Evaluation of Parkinson disease and Alzheimer disease with the use of neuromelanin MR imaging and123I-metaiodobenzylguanidine scintigraphy

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Abstract

BACKGROUND AND PURPOSE: Progressive changes in the substantia nigra pars compacta and locus ceruleus of patients with Parkinson disease and Alzheimer disease visualized by neuromelanin MRI and cardiac postganglionic sympathetic nerve function on 123I-metaiodobenzylguanidine scintigraphy have not been fully evaluated. We compared the diagnostic value of these modalities among patients with early Parkinson disease, late Parkinson disease, and Alzheimer disease. MATERIALS AND METHODS: We compared contrast ratios of signal intensity in medial and lateral regions of the substantia nigra pars compacta and locus ceruleus with those of the tegmentum of the midbrain and the pons, respectively, by use of neuromelanin MRI in patients with early Parkinson disease (n = 13), late Parkinson disease (n = 31), Alzheimer disease (n = 6), and age-matched healthy control subjects (n = 20). We calculated heart-to-mediastinum ratios on 123I-metaiodobenzylguanidine scintigrams after setting regions of interest on the left cardiac ventricle and upper mediastinum. RESULTS: The signal intensity of the lateral substantia nigra pars compacta on neuromelanin MRI was significantly reduced in early and late Parkinson disease, and that of the medial substantia nigra pars compacta was gradually and stage-dependently reduced in Parkinson disease. The signal intensity of the locus ceruleus was obviously reduced in late Parkinson disease. Signal reduction was not significant in the substantia nigra pars compacta and locus ceruleus of patients with Alzheimer disease. The heart-to-mediastinum ratio on 123I- metaiodobenzylguanidine scintigrams was stage-dependently reduced in Parkinson disease and normal in Alzheimer disease. The signal intensity ratios in substantia nigra pars compacta and locus ceruleus on neuromelanin MRI positively correlated with the heart-tomediastinum ratio on 123I- metaiodobenzylguanidine scintigrams. CONCLUSIONS: Both neuromelanin MRI and 123I-metaiodobenzylguanidine scintigraphy can help to evaluate disease progression in Parkinson disease and are useful for differentiating Parkinson disease from Alzheimer disease.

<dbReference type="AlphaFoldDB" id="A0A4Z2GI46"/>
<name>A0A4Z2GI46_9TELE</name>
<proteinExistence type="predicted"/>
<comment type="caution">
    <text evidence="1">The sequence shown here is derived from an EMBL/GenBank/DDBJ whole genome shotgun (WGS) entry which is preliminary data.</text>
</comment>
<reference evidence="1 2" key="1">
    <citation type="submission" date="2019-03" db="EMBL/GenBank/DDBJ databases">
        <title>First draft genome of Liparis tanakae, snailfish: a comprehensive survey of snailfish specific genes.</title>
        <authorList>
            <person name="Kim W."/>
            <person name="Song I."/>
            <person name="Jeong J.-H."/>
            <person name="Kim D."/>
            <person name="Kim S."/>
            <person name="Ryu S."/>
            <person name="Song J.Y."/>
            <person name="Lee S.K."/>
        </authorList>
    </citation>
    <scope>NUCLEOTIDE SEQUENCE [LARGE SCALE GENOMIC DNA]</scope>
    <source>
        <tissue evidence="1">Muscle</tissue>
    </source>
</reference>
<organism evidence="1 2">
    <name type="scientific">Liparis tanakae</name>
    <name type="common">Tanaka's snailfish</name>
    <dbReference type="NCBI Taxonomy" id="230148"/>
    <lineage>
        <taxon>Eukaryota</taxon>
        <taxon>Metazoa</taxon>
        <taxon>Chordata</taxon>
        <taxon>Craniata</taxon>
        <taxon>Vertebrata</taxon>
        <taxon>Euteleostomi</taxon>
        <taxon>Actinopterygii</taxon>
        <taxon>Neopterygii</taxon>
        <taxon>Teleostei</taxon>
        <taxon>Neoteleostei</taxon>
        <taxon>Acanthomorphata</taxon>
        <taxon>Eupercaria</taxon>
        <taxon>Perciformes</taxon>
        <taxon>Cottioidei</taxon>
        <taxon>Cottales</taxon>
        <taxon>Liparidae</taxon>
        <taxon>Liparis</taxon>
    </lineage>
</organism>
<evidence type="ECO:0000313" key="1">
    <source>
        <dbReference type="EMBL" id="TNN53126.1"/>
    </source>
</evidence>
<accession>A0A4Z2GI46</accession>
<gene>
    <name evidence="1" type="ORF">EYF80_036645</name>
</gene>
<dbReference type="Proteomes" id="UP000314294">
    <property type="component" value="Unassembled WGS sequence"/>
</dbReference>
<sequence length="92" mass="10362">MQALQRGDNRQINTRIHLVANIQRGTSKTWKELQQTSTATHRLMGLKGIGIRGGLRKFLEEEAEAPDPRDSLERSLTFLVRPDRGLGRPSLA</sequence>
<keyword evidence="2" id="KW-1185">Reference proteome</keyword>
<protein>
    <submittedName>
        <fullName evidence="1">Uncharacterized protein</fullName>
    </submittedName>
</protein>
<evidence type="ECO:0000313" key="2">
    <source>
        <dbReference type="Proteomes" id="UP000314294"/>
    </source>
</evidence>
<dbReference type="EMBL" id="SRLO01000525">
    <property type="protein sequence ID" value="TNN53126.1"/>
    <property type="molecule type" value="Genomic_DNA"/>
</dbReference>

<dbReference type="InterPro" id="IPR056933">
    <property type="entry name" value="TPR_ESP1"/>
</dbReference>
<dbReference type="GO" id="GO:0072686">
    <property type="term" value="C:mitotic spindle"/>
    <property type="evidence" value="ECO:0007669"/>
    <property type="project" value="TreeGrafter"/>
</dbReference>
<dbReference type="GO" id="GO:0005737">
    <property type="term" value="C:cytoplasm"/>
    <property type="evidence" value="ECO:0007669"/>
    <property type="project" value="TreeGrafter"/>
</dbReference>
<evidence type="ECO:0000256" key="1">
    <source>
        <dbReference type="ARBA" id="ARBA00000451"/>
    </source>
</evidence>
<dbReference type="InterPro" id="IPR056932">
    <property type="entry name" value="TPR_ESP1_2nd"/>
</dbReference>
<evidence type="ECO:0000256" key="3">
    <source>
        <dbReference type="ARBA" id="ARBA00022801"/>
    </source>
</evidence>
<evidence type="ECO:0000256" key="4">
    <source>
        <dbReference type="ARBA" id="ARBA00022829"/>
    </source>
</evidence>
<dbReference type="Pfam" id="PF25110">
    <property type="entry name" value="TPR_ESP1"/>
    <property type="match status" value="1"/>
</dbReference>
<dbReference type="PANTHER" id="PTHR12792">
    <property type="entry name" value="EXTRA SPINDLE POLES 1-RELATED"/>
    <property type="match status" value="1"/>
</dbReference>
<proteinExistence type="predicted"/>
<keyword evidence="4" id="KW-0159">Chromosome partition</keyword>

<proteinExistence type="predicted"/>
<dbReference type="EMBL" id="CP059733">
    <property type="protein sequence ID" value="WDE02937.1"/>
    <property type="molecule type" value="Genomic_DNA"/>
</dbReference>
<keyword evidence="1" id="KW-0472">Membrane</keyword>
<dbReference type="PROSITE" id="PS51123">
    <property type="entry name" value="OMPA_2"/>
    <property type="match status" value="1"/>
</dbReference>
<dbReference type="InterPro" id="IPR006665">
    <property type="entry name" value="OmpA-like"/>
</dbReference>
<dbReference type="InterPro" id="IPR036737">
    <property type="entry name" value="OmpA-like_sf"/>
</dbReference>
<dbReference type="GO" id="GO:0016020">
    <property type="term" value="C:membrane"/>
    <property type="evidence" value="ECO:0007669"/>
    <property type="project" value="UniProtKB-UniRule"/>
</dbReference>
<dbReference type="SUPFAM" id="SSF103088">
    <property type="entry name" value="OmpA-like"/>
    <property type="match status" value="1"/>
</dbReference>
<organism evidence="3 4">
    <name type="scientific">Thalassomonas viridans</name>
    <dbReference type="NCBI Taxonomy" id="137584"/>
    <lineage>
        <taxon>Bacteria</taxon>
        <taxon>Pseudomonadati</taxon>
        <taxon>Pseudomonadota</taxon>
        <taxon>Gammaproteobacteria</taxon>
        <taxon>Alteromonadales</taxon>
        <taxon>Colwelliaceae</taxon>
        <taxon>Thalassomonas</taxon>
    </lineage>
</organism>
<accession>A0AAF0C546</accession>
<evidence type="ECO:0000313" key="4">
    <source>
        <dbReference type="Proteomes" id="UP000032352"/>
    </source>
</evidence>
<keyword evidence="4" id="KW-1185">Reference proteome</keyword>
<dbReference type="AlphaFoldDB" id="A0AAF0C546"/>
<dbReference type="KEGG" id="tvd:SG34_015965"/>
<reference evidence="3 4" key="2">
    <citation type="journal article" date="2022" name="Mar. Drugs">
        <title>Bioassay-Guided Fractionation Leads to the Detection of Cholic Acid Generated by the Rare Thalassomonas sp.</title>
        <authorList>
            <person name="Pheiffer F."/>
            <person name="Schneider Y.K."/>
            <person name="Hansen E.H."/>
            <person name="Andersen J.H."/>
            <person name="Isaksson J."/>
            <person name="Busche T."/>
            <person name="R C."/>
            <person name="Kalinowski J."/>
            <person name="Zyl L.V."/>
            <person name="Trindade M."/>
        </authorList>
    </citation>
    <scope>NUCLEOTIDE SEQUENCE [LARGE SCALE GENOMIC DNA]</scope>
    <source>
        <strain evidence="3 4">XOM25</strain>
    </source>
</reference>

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Miyoshi, F., Ogawa, T., Kitao, S. I., Kitayama, M., Shinohara, Y., Takasugi, M., … Kaminou, T. (2013). Evaluation of Parkinson disease and Alzheimer disease with the use of neuromelanin MR imaging and123I-metaiodobenzylguanidine scintigraphy. American Journal of Neuroradiology, 34(11), 2113–2118. https://doi.org/10.3174/ajnr.A3567

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